tooth reduction

Tooth Reduction Balancing to Accomplish Clinical Goals

tooth reduction

Veneer Month is in full swing here on the Gold Dust blog. Read on for Dr. Brady’s second installment of veneer-oriented advice and clinical tips. 

A large majority of the anterior restorations I complete incorporate changes to tooth position, alignment or contour. I aim to balance the required tooth reduction to accomplish the clinical goals with being conservative.

Often the changes we are making between the existing tooth position and the proposed tooth position are additive and act to reduce the amount of reduction required. Tooth reduction is challenging enough to get accurate without the added guessing of what will be needed to accomplish the tooth form from a wax-up.

Transferring the information from the diagnostic wax-up to the teeth in the form of a mock-up allows me to use my usual technique, cut depth cuts and create the required reduction from the final tooth position, conserving tooth structure.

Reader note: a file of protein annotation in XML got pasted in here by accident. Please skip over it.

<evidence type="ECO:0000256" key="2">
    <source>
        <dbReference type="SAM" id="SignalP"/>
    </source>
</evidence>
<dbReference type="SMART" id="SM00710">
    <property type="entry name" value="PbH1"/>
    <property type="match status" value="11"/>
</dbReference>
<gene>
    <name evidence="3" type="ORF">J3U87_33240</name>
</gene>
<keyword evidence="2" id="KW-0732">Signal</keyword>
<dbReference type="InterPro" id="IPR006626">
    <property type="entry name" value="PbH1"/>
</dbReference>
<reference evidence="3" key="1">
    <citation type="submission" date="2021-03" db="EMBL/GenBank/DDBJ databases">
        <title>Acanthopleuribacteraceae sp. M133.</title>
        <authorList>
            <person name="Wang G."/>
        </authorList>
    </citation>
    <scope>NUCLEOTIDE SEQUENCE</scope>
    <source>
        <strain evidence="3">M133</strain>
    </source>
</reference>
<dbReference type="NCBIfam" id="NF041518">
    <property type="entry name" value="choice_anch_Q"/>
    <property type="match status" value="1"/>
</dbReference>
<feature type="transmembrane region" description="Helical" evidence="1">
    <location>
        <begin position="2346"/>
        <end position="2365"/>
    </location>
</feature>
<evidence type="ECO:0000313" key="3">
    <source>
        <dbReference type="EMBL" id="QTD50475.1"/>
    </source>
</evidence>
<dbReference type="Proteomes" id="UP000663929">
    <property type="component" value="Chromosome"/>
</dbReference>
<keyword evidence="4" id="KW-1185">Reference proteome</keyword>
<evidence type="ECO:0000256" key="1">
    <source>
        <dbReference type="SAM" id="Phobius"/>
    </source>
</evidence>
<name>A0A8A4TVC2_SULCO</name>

Tooth Reduction and Conservative Goals

tooth reduction


I begin by utilizing a stone model of the wax-up to create a silicone matrix. I suggest having your lab duplicate the wax-up and send you a stone model. if you do decide to do it yourself  carefully take an alginate impression of the wax-up and pour in stone.

You can utilize either a silicone or copyplast matrix to create the mock-up. I spot etch the labial surfaces of the teeth. I fill my matrix with bisacryl provisional material, intentionally going two shades lighter or darker than the existing tooth color. The shade discrepancy allows me to clearly differentiate between the natural tooth and an y remaining bisacryl. I allow the material to come to a full cure, and than remove the matrix.

tooth reduction

Incisal Depth Cuts into Mock-Up

Evaluate the mock-up at the gingival. You should be able to easily separate the material that went over the tissue, almost as if it is perforated at the gingival margin. If the bisacryl is think at the gingival margin it means the matrix flared at the gingival, is distorted and not an accurate representation of the wax-up.

In these cases I pop the mock-up off and repeat the process being careful not to over seat the matrix, or create heavy pressure in the anterior.With the mock-up complete begin your depth cuts and preparation. You may even have to remove some remaining bisacryl as the prep does not have to go to the natural tooth.

Comments are closed.